About the Clean Waters Initiative

Sediment - Dirty Water Degrades Water Quality

Sediment consists of loose particles of sand, silt, and clay on the bottom of rivers, lakes, estuaries, and oceans. Suspended sediment pushed into the water by erosion is one of the biggest impairments to water quality in the Chesapeake Bay.

Erosion increases as vegetation is cleared for agricultural uses and development. Sediment can cloud local streams, rivers, and the Bay blocking the sunlight needed for underwater grasses to grow. Sediment settles to the bottom of the water body, covering bottom habitats and reducing overall water quality for fish and other aquatic species.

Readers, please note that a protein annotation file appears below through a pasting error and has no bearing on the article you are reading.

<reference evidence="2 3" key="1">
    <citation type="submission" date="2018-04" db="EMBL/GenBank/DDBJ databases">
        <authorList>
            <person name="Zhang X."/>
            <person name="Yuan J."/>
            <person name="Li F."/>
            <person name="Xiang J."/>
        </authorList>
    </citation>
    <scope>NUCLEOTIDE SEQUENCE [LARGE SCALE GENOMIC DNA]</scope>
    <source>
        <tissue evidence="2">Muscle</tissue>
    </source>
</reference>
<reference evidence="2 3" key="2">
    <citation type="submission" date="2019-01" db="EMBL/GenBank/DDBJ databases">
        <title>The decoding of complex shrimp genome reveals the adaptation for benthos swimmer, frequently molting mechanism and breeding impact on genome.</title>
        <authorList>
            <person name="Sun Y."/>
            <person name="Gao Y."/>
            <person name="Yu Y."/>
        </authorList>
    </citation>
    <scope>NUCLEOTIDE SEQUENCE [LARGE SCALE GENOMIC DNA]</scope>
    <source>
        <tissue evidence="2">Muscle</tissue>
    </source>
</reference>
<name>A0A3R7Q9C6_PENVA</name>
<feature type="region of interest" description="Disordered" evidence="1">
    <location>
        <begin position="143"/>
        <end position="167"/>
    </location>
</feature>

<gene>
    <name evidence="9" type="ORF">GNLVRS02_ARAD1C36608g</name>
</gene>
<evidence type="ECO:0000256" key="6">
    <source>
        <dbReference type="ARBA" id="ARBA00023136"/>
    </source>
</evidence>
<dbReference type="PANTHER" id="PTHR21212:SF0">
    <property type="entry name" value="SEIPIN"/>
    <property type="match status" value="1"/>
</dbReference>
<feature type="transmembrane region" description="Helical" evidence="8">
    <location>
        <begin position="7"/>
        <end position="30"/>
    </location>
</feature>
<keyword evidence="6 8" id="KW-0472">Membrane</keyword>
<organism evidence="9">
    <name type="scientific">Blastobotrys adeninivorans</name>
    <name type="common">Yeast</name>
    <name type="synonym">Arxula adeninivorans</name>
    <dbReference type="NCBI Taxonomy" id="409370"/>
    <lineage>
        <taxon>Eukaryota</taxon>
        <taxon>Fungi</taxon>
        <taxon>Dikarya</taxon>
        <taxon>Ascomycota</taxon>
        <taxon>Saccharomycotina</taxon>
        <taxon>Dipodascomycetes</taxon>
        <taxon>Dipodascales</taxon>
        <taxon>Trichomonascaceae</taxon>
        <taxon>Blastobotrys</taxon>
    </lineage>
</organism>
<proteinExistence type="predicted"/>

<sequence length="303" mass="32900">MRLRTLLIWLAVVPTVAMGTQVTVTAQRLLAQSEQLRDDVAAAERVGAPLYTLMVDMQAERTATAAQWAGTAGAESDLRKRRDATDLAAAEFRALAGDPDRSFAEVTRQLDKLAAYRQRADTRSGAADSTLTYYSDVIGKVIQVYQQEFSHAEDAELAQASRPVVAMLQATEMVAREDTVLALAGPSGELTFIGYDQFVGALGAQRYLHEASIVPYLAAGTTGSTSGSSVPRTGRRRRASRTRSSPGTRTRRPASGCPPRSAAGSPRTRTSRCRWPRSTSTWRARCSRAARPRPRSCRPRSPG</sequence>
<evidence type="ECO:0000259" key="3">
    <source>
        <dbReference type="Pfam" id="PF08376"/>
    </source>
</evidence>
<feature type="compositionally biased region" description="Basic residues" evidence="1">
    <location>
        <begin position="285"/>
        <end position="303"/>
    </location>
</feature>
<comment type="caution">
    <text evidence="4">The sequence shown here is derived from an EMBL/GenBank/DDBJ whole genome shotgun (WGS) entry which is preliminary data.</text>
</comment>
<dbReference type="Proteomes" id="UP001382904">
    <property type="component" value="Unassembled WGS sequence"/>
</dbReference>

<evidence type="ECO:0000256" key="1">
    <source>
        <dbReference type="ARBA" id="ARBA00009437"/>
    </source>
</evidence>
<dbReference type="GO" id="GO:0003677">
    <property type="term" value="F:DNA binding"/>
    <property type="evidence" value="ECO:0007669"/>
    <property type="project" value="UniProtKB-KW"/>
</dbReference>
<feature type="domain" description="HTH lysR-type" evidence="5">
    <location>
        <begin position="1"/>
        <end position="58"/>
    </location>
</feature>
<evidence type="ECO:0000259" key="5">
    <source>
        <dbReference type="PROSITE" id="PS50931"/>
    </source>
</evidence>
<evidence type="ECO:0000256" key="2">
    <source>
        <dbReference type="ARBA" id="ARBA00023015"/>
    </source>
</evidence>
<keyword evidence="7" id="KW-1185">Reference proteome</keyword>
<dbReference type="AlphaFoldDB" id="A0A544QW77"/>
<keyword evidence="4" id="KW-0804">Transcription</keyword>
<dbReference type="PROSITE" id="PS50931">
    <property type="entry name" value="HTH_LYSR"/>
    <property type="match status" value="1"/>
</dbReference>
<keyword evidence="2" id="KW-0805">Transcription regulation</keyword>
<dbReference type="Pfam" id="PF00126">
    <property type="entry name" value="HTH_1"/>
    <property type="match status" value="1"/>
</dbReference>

What You Can Do

You can help reduce sediment pollution by combating erosion on your property. Tips includes:

  • Putting mulch down on bare ground
  • Planting native trees and shrubs on your property


  1. Local Waters Go Beyond Borders
  2. Support Healthy Communities
  3. Dirty Water Degrades Quality

Loudoun County is part of the Chesapeake Bay Watershed (CBW). There are 17 smaller watersheds in Loudoun County (view map), each draining to a local river or stream that is part of the CBW.

The Chesapeake Bay Watershed includes portions of six different states - Delaware, Maryland, New York, Pennsylvania, Virginia and West Virginia - and the District of Columbia. The watershed spans more than 64,000 square miles, and is home to almost 18 million people. The Susquehanna, Potomac, York, James, and Rappahannock rivers are the five largest in the CBW. In total, more than 100,000 streams, creeks, and rivers are in the CBW.